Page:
I have real nunchucks, and I am now registered with the police as a deadly weapon. The truth is, I haven’t had much chance to use them, because when I do, the girlfriend says “do not twirl those in the house.” It’s basically my only move, twirling them like a baton. My sister once had a “I want to be a cheerleader phase”, in which she owned a glitter-filled baton with pink tassels. I secretly practiced with it in my bedroom. Practicing what exactly, and for what purpose, even? I do not know. These are the secrets of being a child that we forget.
The thing is, I’ve always wanted a deadly weapon. This is the kind of thing I dreamed about as a child–this, and having my own television. But I couldn’t write “bo staff” at the top of my Christmas list. A borrowed glittery baton would have to suffice. And this is just one of many of the indignities of childhood–this, and the time I took four egg rolls at once from the Chinese buffet, and then my mother made me put three back. Mom, it says All You Can Eat. Did she not understand what that meant?
I used to collect sticks in the woods that I could brandish as weapons. I sharpened them with knives from the kitchen. I used the knife my mother used to also chop things like celery, scraping away at the wood to create a point. What exactly was I planning to do? Kill somebody? Perhaps it was something more instinctive in nature. Perhaps children are born with the primordial inclination to hunt and defend. Perhaps I was in need of therapy.
Katana swords would have been my first weapon of choice. I wanted to take karate classes, where I was certain they would hand out a sword to each child upon registration. I rolled around on the floor, and begged my mother to let me sign up for lessons.
“You’re picking dog hair up all over yourself, on the floor like that,” my mother only said. But finally, one day, she agreed to let me go. I was giddy. I karate chopped the dog.
But there were no swords at the Flying Dragon, and I quickly realized karate class didn’t even teach you how to fight foot soldiers. Instead, we learned to stretch and reach for our toes. Flying Dragon was only a thinly-veiled exercise program. The place smelled like feet, and baked bread from the Subway next door. And the teacher was not anything like 1980s movies taught me; he was not a wise old Asian man with wispy white hair. He was just a regular guy with a buzz cut, wearing a Fitzgerald Auto Mall t-shirt. He taught us a few stupid blocks. I wanted to get to the high kicks and back flips.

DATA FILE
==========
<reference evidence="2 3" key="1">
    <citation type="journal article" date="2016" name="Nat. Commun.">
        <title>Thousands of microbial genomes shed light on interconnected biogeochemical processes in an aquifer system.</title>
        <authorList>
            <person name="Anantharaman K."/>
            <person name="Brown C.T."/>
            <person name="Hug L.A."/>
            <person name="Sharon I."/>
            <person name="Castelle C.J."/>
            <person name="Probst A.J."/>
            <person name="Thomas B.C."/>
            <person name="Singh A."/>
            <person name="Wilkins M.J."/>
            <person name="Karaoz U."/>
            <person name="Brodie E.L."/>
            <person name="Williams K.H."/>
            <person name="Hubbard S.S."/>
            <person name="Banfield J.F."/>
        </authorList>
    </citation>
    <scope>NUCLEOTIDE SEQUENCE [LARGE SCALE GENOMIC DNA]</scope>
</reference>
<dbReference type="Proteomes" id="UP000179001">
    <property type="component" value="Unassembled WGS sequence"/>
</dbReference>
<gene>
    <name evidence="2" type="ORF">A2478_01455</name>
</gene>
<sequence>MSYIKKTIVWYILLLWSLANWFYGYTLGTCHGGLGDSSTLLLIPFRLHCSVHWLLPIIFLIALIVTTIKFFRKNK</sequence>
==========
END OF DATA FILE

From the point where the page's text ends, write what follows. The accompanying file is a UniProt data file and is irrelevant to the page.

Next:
My whole life, I have wanted a real weapon–not something like a gun, which could actually hurt somebody. No, just something I could accidentally hit myself in my face with. Dreams do come true. Pardon me, but HOLY SHIT YES I HAVE REAL NUNCHUCKS. Despite my sensitivity to racial stereotypes, I had always pictured this moment happening in the back of a small antiques shop that smelled like myrrh. An ancient Asian man would be hunched over his desk, tending to a broken clock. He would lead me to a secret room where he kept relics from the Song Dynasty era of China. “Behold,” he would say. “You shall learn the ways of Ninja.”
Instead, the nunchucks were sitting on the table at a flea market in Georgia, a fat man in a trucker hat behind the table. Oh well. I am still sure they’re dated to the Song Dynasty.
These are bad ass. These are real deal with leather grips on the handles, and a chain connecting the two solid pieces of wood. These are not the plastic training nunchaku or practice chucks made of Styrofoam. These are not for practice, you see. This is a deadly Ninja weapon, illegal to own in four states, as well as several countries.
Yes, the chucks are well-loved and worn by some ancient warrior before me, but they still have plenty use in them. Use for what? I could defend my home if a burglar ever broke in. Truth be told, I’d probably go for the baseball bat I keep next to the bed. I’m not an idiot. I know from playing Double Dragon that the bat will score you less points, but take those little bitches out faster.
I could place my nunchucks in a single showcase in our basement, with a spotlight illuminating them. I could burn myrrh. I don’t even know what myrrh is. I could get a gong too. I could go back in time, and deliver these to my nine year old self. I could watch videos online and self-train. Or I could just rewatch Teenage Mutant Ninja Turtles to study Michaelangelo. I could impress children on Halloween. I could impress women. Okay, maybe not.
Finally, I could learn the final and greatest truth of Ninja: that nunchucks are for bringing out when you’re having friends over for cook-outs, while everyone is drinking. Man, I love being a Turtle.